Afghan reconciliation: Grossman moves to dispel Pakistan’s fears

US concedes mistake of abandoning Pakistan after the Soviet withdrawal from Afghanistan.

Express August 04, 2011


President Barack Obama’s pointman for Pakistan and Afghanistan Marc Grossman on Wednesday tried to dispel mounting fears that Washington was trying to bypass Islamabad in the Afghan reconciliation process.

At a meeting with Prime Minister Yousaf Raza Gilani, Grossman said that the US does not contemplate any reconciliation in Afghanistan without Pakistan. The meeting came amid reports that the US was considering keeping Pakistan out of the loop on the reconciliation process.

The fourth round of the trilateral talks which were held between Pakistan, Afghanistan and the US in Islamabad on Tuesday failed to produce any tangible results due to simmering tensions between Islamabad and Washington.

According to a statement issued by the prime minister’s press office, Gilani emphasised that the US, Afghanistan and Pakistan should be on the same page to deny any legroom for militants to capitalise on, and Islamabad was looking forward to a positive outcome of the forthcoming conference in Istanbul and Bonn.

He also underlined his apprehensions about Pakistan once again being left ‘high and dry’ to suffer the fallouts from the US policy in Afghanistan. Ambassador Grossman conceded that it was a mistake to abandon Pakistan after the withdrawal of Soviet troops in early 1990s and assured that the same would not be repeated. He agreed with the prime minister on the need for the repatriation of the 3.5 million Afghan refugees still on Pakistani soil.

The upcoming visit by US Secretary of State Hillary Clinton to Pakistan would be an opportunity to exchange views on a host of issues and forward movement between the two countries was essential in containing the militant threat, he added.

The prime minister reiterated the joint resolve of Pakistan’s and Afghanistan’s leaderships to root out militancy as both had suffered immensely due to insecurity.

He added that Pakistan was working to ensure Afghanistan’s connectivity in the region through the Trade Agreement (APTA). Furthermore, he said that it was extremely important for Pakistan to see a sovereign, stable and prosperous Afghanistan.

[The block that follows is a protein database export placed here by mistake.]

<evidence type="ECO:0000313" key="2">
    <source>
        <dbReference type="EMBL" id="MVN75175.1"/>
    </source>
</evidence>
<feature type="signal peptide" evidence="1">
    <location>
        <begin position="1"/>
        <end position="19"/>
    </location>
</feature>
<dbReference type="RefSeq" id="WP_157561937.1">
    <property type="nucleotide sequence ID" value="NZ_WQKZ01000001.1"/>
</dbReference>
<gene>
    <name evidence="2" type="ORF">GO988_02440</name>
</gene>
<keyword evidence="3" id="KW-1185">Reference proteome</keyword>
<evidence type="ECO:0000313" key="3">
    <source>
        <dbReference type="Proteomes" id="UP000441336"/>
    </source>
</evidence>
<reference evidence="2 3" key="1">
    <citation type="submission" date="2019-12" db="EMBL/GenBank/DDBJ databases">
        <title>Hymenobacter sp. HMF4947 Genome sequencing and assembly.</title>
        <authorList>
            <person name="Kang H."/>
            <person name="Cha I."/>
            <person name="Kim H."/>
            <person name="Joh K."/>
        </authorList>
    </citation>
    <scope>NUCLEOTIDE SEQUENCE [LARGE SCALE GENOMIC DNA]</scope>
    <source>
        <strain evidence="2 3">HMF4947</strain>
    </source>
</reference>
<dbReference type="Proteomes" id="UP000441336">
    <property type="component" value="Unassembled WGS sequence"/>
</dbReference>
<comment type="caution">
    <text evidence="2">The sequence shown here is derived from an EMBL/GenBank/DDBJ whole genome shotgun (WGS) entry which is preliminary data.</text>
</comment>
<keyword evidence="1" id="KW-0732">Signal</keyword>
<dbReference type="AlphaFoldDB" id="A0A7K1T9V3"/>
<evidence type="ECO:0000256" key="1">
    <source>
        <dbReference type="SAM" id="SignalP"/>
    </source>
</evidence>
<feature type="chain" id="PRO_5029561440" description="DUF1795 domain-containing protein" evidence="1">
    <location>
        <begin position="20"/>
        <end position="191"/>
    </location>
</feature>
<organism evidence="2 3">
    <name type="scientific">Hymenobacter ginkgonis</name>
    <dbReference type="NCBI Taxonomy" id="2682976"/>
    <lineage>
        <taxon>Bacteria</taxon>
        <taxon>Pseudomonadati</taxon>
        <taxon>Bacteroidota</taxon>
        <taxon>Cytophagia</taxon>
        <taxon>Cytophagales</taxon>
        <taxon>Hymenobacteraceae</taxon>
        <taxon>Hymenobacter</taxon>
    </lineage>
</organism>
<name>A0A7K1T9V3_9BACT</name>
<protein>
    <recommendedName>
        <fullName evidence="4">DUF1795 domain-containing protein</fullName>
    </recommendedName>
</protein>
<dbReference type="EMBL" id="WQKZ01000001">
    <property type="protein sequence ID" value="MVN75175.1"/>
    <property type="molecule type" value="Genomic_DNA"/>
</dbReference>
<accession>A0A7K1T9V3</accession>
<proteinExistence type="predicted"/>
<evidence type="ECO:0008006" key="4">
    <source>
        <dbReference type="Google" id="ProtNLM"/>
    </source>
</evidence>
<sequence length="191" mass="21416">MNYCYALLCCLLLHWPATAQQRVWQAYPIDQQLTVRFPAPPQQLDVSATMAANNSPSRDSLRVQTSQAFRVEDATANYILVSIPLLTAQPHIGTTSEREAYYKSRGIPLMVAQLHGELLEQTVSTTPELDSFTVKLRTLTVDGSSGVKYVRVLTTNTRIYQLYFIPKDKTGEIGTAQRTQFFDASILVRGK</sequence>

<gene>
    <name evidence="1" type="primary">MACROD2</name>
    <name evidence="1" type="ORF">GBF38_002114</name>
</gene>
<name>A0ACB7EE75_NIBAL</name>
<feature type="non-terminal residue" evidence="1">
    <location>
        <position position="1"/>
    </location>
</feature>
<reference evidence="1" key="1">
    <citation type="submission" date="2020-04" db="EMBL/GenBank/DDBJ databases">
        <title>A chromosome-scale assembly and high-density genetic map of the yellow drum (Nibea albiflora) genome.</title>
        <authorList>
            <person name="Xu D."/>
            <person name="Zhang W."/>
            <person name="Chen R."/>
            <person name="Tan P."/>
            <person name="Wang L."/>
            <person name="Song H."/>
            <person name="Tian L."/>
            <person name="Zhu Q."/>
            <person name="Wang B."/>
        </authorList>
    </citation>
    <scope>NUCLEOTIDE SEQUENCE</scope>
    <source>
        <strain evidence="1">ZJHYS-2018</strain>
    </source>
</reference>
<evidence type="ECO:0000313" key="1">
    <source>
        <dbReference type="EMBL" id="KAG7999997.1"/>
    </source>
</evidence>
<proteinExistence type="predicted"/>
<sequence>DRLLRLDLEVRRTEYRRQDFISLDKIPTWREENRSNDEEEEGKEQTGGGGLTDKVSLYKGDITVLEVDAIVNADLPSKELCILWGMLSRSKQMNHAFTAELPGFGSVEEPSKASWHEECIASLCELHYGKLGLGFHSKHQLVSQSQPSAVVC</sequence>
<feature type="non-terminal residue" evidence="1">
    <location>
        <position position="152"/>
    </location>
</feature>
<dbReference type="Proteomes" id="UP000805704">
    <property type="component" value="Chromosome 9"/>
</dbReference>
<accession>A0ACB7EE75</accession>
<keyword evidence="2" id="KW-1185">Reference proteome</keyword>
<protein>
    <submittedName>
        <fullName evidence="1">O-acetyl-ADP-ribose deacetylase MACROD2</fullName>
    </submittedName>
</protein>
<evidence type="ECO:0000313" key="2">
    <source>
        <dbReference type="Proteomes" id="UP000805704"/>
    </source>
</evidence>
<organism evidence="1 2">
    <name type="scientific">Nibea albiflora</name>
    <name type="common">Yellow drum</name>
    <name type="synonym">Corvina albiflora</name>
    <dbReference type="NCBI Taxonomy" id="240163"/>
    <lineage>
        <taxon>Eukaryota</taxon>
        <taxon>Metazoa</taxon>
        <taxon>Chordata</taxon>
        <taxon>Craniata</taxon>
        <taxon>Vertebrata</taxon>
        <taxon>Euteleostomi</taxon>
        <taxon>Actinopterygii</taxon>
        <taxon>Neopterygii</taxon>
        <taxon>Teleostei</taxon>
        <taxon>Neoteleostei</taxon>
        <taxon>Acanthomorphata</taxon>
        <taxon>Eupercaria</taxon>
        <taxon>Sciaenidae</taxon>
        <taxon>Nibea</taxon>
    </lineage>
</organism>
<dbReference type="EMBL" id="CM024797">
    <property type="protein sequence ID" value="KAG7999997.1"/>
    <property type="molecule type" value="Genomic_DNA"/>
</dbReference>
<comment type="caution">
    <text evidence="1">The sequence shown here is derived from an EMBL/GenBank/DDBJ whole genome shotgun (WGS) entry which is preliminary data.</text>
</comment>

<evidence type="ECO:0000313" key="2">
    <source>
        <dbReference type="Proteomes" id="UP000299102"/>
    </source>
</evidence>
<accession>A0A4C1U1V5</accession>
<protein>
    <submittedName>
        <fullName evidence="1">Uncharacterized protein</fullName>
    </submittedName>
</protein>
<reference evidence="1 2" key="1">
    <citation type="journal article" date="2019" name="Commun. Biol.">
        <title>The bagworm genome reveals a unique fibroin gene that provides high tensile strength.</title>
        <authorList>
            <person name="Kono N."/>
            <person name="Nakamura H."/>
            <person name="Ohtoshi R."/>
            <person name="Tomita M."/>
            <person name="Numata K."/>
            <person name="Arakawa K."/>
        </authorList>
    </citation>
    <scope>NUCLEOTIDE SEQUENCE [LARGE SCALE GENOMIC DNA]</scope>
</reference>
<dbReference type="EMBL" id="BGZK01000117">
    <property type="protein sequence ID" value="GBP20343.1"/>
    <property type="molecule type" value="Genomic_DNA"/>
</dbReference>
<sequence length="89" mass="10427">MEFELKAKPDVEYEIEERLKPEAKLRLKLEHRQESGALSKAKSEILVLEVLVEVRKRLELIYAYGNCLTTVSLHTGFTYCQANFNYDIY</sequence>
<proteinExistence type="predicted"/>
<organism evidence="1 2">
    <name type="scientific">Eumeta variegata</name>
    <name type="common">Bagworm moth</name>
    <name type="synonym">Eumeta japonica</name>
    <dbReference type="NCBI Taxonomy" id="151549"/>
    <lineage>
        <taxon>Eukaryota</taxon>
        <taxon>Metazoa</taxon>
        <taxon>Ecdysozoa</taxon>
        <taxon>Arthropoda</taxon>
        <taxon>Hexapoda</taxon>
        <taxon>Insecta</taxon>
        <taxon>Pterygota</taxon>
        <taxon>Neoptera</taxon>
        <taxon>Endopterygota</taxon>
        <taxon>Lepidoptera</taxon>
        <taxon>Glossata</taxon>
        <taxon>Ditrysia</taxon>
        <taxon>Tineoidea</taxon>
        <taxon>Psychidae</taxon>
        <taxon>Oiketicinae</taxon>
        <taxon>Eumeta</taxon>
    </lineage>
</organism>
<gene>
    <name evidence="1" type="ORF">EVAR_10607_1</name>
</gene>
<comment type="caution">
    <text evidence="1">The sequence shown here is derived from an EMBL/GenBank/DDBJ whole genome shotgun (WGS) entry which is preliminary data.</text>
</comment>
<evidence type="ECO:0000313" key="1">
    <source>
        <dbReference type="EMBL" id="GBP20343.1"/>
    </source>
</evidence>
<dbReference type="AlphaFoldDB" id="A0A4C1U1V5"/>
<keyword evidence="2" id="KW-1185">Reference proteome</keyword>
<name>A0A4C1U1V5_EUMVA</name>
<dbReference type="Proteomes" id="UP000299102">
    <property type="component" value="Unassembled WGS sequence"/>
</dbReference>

Ambassador Grossman agreed with the prime minister’s views about the criticality of economic development as an essential part of an Afghan-owned reconciliation process.

The prime minister said that he was happy that his idea of three ‘Ds’ – dialogue, development and deterrence – was being realised as a way forward by the international community to achieve stability through economic development.

Published in The Express Tribune, August 4th, 2011.


Hedgefunder | 9 years ago | Reply @Incredible: In regards to Afghanistan, due to historical lack of recognised internatinal border between these two nations and the local inhabitant's tribal way of life, its always been an area where people have simply come and gone across without normal formalities, however all this changed over period of soviet occupation and than Pakistan's ambitions in the region, hence the mess today !! Now pakistan likes to play its role as regional power, however it can not solve the mess in its own house !!! In regards to Karachi its very simple, the sponsored thugs affiliated to various different political parties are simply fighting out turf wars and innocent people are becoming part of collateral damage, and the number of casualties are rising daily and the inability of authorities to bring situation under control is International News!!!! That should give you some grasp of both the situations.
Incredible | 9 years ago | Reply @Faraz: I am a 10th. grade student. Please explain to me how "attempts to make peace in Afghanistan without Pakistan’s involvement would be futile". Also explain what is going on in Karachi? Afghanistan comes second.
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